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by John Dunning

Surprised by a visit from a difficult-to-manage former cop from his old precinct, bookstore owner Cliff Janeway is unable to resist Slater's invitation to help recover a stolen edition of rare and value book
Download The Bookman's Wake: A Mystery With Cliff Janeway epub
ISBN: 0786204966
ISBN13: 978-0786204960
Category: Literature
Subcategory: History & Criticism
Author: John Dunning
Language: English
Publisher: Thorndike Pr; Large Print edition (August 1, 1995)
Pages: 565 pages
ePUB size: 1289 kb
FB2 size: 1760 kb
Rating: 4.9
Votes: 807
Other Formats: txt rtf docx mobi

I thought long and hard about how to write this review. It has a typical Dunning plot line,,with twists and turns throughout the book. The resolution was good but not surprising to me, although I had not figured out who the culprit was, but I had narrowed it down to two or three characters. I have decided to let the book describe itself by quoting from the publishers notes on the back of the Pocket Book soft cover edition.

"Cliff Janeway is back, lured by an enterprising (and suspicious) ex-cop to Seattle to bring back a fugitive wanted for the possible theft of a priceless edition of Edgar Allen Poe's 'The Raven.' The bail jumper turns out to be a young, vulnerable woman who calls herself 'Eleanor Rigby, and who turns out to be a gifted book scout (she taught Janeway a few trucks about book scouting)" The note goes on to say that Janeway is intrigued by Eleanor, and also by the people who are pursuing her to retrieve the book. I recommend this book to readers who don't mind thinking while thy read. All others would do well to stay away.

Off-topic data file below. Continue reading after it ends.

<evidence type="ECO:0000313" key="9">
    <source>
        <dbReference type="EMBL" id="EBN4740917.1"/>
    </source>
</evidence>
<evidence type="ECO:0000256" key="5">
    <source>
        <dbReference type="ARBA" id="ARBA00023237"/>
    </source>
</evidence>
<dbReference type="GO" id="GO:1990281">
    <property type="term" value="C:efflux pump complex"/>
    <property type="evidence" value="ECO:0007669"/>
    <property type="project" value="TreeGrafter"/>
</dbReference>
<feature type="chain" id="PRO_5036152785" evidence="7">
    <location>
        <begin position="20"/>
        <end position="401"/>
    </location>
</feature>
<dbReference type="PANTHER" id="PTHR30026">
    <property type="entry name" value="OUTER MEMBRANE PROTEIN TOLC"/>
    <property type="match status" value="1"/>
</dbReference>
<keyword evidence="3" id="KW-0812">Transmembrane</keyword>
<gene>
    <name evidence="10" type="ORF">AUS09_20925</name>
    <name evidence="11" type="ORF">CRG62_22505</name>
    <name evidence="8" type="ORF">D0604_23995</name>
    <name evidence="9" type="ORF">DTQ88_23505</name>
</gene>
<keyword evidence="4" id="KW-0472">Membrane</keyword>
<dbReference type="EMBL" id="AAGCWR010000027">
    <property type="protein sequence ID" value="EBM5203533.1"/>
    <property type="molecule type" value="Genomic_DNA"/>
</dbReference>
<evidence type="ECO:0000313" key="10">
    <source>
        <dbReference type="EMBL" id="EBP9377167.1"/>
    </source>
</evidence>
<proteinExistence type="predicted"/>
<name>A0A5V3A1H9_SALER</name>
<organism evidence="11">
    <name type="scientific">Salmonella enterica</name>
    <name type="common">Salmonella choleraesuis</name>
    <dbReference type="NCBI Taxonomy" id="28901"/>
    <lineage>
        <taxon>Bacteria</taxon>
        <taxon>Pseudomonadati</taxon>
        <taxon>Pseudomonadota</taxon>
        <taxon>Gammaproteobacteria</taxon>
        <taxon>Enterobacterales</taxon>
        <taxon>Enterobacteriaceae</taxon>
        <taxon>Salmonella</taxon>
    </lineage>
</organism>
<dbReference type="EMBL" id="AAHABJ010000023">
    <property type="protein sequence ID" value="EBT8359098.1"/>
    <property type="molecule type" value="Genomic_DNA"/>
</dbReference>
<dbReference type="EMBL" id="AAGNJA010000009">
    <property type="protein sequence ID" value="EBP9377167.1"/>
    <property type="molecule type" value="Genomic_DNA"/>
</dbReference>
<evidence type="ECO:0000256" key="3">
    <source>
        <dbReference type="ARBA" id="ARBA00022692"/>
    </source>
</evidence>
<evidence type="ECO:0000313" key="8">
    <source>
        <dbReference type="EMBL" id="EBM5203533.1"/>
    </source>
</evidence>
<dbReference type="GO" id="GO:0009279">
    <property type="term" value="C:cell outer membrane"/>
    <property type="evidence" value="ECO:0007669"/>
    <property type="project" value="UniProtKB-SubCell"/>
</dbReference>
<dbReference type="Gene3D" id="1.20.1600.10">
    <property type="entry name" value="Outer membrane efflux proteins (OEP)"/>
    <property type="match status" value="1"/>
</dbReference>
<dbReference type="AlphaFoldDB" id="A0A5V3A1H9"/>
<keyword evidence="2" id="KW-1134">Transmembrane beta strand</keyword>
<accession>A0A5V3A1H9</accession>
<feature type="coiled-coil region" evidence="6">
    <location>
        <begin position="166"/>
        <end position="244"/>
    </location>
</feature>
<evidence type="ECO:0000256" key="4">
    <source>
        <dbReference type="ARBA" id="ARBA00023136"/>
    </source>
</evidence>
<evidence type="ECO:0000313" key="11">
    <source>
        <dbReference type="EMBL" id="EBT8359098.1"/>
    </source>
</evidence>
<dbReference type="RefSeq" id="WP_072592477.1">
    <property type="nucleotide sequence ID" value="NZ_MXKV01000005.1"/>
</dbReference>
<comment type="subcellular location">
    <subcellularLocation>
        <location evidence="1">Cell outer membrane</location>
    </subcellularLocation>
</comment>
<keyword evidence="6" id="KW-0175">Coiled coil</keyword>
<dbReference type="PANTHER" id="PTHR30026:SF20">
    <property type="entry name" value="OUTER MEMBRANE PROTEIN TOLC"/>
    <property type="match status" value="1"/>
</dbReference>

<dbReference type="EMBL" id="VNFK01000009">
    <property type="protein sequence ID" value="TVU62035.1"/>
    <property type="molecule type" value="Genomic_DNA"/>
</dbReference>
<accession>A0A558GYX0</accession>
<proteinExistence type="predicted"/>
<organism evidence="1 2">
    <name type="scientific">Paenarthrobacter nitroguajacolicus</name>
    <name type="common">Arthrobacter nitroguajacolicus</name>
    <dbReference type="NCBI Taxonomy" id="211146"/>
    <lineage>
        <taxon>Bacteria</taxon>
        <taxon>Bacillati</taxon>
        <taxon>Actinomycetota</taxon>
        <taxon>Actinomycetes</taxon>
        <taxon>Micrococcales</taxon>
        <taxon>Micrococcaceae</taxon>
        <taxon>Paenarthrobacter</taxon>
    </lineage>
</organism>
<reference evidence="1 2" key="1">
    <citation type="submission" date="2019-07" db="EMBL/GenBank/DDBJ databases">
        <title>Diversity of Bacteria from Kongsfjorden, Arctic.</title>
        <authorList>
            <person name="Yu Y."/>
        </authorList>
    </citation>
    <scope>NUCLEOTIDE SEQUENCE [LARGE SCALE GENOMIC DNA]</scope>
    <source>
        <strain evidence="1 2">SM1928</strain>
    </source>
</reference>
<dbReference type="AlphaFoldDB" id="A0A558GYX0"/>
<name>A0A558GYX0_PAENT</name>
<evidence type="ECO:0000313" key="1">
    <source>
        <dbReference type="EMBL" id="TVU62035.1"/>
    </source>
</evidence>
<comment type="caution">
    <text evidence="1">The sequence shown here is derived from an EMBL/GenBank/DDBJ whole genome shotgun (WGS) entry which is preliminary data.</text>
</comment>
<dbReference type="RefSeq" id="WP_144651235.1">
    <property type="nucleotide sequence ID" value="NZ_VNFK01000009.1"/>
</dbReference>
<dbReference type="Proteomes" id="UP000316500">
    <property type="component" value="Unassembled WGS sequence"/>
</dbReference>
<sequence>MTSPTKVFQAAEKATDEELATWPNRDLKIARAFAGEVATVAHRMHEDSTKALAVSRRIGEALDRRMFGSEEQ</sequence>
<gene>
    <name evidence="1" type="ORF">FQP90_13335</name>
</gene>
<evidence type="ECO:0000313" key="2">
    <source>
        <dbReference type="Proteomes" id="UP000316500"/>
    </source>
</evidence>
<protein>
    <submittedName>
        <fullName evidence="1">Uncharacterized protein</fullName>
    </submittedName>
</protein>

Bad Sunny
This is my first experience with the books of Mr. Dunning, and therefore with the Cliff Janeway character. I really quite enjoyed the book and found myself sitting down to read it whenever I had a spare moment. There are others in the series and I would like to follow up on those sequels/prequels. Cliff J. is a very interesting character - not complex, but rather straight-forward and dependable. He has a code of ethics and a work ethic (as a book buyer and seller) that he lives by and stays true to. What occasionally slowed me down were the lengthy descriptions of the book buying (finding, rating, evaluating, etc.) business. What I must admit to though, was how interesting I found it to be. Not compelling mind you, but interesting. It both did and didn't get in the way of the plot and the forward motion of that plot. But there were times I that found myself skipping ahead to get back to the story. That being said, I finished the novel in record time and was never bored. Not always enthralled, but never bored.
Reading this was like going on a first date where dinner was pretty good but then you went after that to a lecture on funding annuities for retirement. You find yourself going "I know this is good for me, and will probably be very helpful to know but it isn't the FUN I thought we were going to have."